La Caleta beach, Cadiz
Façade of Cádiz cathedral
Town Hall, Cadiz
Pavel Dudek. Shutterstock.com
Typical street in Cádiz
Puente de la Constitución de 1812 bridge
Puerta Tierra gate
Founded 3,000 years ago by the Phoenicians, Cádiz is the oldest city in Western Europe. The different peoples who settled here left an important cultural imprint, whose influence still remains in the character of the city's people. This peninsula, right on the Andalusian Atlantic coast, has been able to preserve an important historical legacy - the result of its commercial importance - together with excellent beaches and an exquisite regional cuisine. The Costa de la Luz, divided between the provinces of Huelva and Cádiz, also offers a multitude of destinations combining culture and leisure. And, for nature lovers, there is nothing better than touring the Doñana National Park, declared a World Heritage Site by UNESCO.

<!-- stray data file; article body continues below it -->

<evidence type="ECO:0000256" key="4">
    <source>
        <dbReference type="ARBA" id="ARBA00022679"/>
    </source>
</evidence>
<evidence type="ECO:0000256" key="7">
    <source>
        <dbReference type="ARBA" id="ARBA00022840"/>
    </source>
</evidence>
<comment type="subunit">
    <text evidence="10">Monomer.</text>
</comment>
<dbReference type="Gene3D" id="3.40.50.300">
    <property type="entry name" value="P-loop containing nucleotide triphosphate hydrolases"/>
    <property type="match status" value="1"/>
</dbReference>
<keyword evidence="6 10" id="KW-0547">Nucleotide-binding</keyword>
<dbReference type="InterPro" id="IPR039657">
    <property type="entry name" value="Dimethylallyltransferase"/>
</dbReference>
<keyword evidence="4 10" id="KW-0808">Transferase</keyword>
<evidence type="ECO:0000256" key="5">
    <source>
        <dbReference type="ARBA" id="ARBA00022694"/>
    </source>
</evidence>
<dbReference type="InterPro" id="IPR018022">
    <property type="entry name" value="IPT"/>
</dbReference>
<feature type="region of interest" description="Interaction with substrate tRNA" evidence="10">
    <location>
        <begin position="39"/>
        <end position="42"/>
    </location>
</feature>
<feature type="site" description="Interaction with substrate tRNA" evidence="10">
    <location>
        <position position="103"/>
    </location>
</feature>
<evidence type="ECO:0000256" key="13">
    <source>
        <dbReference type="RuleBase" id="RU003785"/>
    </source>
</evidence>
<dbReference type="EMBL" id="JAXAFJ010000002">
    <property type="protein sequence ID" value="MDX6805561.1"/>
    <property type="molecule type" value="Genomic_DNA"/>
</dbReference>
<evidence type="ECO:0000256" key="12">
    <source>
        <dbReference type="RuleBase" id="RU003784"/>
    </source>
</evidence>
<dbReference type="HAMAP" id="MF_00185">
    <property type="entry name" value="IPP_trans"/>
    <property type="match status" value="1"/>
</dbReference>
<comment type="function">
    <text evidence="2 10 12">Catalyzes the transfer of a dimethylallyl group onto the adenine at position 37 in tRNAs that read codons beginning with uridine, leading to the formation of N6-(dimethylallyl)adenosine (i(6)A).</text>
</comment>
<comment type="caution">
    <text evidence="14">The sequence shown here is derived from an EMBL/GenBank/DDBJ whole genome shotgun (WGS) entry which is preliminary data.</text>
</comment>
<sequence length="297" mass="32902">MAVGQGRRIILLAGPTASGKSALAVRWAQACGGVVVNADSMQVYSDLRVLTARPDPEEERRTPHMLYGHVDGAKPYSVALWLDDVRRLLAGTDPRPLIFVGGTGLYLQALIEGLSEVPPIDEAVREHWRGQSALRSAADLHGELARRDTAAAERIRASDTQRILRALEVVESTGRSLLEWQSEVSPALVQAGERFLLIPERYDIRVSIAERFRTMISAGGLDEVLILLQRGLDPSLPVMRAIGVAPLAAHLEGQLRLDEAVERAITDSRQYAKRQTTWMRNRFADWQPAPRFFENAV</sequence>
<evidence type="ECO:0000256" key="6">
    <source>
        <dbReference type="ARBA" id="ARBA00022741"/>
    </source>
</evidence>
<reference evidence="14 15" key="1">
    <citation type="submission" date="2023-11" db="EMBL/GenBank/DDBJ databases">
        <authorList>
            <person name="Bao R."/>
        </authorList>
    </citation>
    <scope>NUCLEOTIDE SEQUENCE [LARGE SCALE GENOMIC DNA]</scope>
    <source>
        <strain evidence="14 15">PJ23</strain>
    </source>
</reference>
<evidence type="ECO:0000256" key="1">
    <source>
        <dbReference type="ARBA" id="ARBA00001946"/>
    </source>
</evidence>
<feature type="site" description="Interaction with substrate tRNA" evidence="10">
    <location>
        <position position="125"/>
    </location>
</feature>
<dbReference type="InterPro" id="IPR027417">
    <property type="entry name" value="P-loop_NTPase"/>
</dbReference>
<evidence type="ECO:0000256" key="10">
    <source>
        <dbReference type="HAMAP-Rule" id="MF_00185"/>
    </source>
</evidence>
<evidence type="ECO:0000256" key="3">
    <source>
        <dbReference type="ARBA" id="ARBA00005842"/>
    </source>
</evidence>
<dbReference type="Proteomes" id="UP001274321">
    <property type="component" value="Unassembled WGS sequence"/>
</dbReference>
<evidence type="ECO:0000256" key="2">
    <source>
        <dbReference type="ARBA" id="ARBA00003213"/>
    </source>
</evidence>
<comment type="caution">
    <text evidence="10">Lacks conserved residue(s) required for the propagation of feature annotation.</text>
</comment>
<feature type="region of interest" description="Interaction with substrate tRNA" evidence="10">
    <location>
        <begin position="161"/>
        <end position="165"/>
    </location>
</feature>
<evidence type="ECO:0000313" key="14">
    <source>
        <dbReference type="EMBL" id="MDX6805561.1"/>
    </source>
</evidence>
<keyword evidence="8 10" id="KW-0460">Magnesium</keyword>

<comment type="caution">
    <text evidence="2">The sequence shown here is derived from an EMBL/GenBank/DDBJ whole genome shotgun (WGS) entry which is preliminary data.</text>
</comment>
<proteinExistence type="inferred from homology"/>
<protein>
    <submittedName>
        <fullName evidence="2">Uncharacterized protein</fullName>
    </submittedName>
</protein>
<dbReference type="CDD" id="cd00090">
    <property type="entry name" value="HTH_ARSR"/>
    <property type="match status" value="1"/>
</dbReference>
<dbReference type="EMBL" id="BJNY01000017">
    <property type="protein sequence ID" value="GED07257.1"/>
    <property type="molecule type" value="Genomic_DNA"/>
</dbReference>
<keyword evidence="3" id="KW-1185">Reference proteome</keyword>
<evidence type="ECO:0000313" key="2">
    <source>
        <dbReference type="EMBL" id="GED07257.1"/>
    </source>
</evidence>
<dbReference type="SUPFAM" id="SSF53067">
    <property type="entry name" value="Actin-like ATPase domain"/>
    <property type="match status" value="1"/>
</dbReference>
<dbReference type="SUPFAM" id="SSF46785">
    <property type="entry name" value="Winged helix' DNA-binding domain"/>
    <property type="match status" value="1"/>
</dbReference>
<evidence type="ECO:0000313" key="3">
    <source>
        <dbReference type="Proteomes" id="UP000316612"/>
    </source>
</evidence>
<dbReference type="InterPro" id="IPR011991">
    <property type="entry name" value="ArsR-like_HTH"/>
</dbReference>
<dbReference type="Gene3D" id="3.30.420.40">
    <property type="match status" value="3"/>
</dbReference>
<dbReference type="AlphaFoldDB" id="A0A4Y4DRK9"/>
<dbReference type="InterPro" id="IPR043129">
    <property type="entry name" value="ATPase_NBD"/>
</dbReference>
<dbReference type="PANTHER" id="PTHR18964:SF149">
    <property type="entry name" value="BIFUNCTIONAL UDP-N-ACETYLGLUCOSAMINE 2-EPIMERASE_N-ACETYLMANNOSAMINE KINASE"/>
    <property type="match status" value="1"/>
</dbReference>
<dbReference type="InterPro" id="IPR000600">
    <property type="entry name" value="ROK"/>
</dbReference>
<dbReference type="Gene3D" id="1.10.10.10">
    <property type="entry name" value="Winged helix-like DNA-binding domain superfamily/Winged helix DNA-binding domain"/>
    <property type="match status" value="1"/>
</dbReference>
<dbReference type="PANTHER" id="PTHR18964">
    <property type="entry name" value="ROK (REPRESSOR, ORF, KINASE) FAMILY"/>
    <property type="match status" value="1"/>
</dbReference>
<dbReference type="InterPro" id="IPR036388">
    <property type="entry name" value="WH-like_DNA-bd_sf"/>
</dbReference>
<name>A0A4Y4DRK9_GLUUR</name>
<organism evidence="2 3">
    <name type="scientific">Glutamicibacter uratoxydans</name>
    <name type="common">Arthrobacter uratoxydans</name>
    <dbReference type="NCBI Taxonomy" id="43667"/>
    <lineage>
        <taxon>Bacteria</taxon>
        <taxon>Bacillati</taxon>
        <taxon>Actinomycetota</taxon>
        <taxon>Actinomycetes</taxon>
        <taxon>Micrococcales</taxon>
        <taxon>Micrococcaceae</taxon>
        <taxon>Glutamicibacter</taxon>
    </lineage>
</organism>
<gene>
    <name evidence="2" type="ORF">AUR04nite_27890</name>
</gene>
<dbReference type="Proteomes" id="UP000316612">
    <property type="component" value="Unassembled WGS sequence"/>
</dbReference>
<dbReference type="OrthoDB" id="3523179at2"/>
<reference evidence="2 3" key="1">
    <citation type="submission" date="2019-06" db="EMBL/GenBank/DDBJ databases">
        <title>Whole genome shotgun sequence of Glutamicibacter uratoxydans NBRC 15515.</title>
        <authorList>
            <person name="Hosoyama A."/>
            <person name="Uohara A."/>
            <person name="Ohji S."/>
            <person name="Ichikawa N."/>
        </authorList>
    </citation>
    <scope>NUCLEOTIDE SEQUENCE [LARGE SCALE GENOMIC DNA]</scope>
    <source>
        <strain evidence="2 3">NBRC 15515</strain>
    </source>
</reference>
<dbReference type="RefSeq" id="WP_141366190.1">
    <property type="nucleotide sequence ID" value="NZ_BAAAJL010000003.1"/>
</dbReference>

The former Phoenician Gades and Roman Gadir experienced its most splendid period when, in the 17th Century, it had the Ultramar (Spanish overseas empire) trade monopoly. This rise attracted attacks by pirates, which made the city fortify itself, constructing defensive bastions, castles and watchtowers on each flat roof. These are some of the characteristics of the city, in which the balcony railings are also outstanding. A visit might begin in Puerta Tierra, the entry point through the walls and the dividing line between modern and old Cádiz. On one side, wide avenues, beaches (La Victoria, Santa María and La Cortadura), sailing clubs and modern sporting facilities. On the other, a Cádiz with more flavour and history, that of the old districts: El Pópulo, the old medieval town; La Viña, fishing district and centre of the local tradition of satirical verses, or Santa María, living temple to flamenco. Streets with distinct characters but which have maintained a uniformity in the look of their houses which together form an exceptionally beautiful pattern. On the Atlantic front rise the dome and yellow tiles of the Cathedral, looking towards Campo del Sur. Baroque and Neoclassical in style, its crypt guards the remains of the composer Manuel de Falla. Beside it are the old Roman theatre and the old cathedral. What was a royal square, parade ground and market, originating on land won from the sea, is also worth a visit. This is the Plaza de San Juan de Dios where the Neoclassical structure of Cádiz City Hall stands, looking towards the nearby port. Many lively squares lie along any route. In the Plaza de España, beside the port, stands the palace of the Provincial Government and Monument to the Liberal Cortes (Parliament). In the tree-lined Plaza Mina you can visit the Cádiz Archaeological and Fine Arts Museum, which has interesting Phoenician exhibitions, while in the Plaza de San Francisco you can visit the church of the same name. The city's most important shopping streets begin around the Plaza de las Flores. There is a good reason why the Central Market located here. Another square, that of Tío de la Tiza, is the heart of the district of La Viña, where the Carnival, a Festival of International Tourist Interest, begins with the traditional satirical verses. Cádiz has important religious buildings that tell us of Andalusian religious feeling. In Santa María, the church that gives its name to the district and the Convent of Santo Domingo are important. Near La Viña the parish church of La Palma awaits, while at the other end of the city, next to Candelaria Bastion, stands the church of Carmen. Right in the centre of Cádiz you can visit the Cádiz Municipal Historical Museum, the Tavira Tower, one of the most symbolic in the city, and the Oratory of San Felipe Neri, a National Monument in which the Liberal Constitution of 1812 was debated. And for the best views of the Atlantic Ocean there is nothing like a stroll in the garden walks of the Alameda de la Apodaca, the Genovés Park and La Caleta beach. This beach is the only one is the old town and is framed by the Santa Catalina and San Sebastián castles. Its sands give way to the bathing area of La Palma and El Real. You can continue as far as the beaches of the modern city, passing through Campo del Sur and stopping at the Mártires, Capuchinos and San Roque bastions.The former Gades offers you its Parador de Turismo, the “Hotel Atlántico”. Staying in the heart of the old town in a room with sea views is ideal preparation for tasting the rich cuisine of Cádiz. The capital brings together the wealth of the whole province and offers us langoustines from Sanlúcar, sole from San Fernando, wines from Jerez (sherry) and Cádiz "turrón" (a kind of nougat). Cold meats include Iberian ham, always from the mountains of the interior. The exceptional geographical position of Cádiz enables you to go to beautiful places like the Costa de la Luz, El Puerto de Santa María, Puerto Real (whose old quarter is a historic-artistic site) or Chiclana de la Frontera. At the western end of the Cadiz coast lies Sanlúcar de Barrameda, well known for its manzanilla, with Denomination of Origin, and for being one of the entrances to the Doñana Natural Park, declared a World Heritage Site. Inland, Jerez de la Frontera awaits, a city with one of the most famous wines in Spain, (also with Denomination of Origin) and home to the "cartujano" horses. It is a good starting point for doing the White Villages Route. This way you will discover Serranía de Ronda - the natural parks of Grazalema and Los Alcornocales - as well as places with impeccable white houses like Arcos de la Frontera, Medina Sidonia or Vejer de la Frontera. Another highly recommended tour is the Roman Bética Route, which takes you to places in the former Roman province, from Santiponce (Seville) to Tarifa (Cádiz), a good place for walking in the old town and going windsurfing.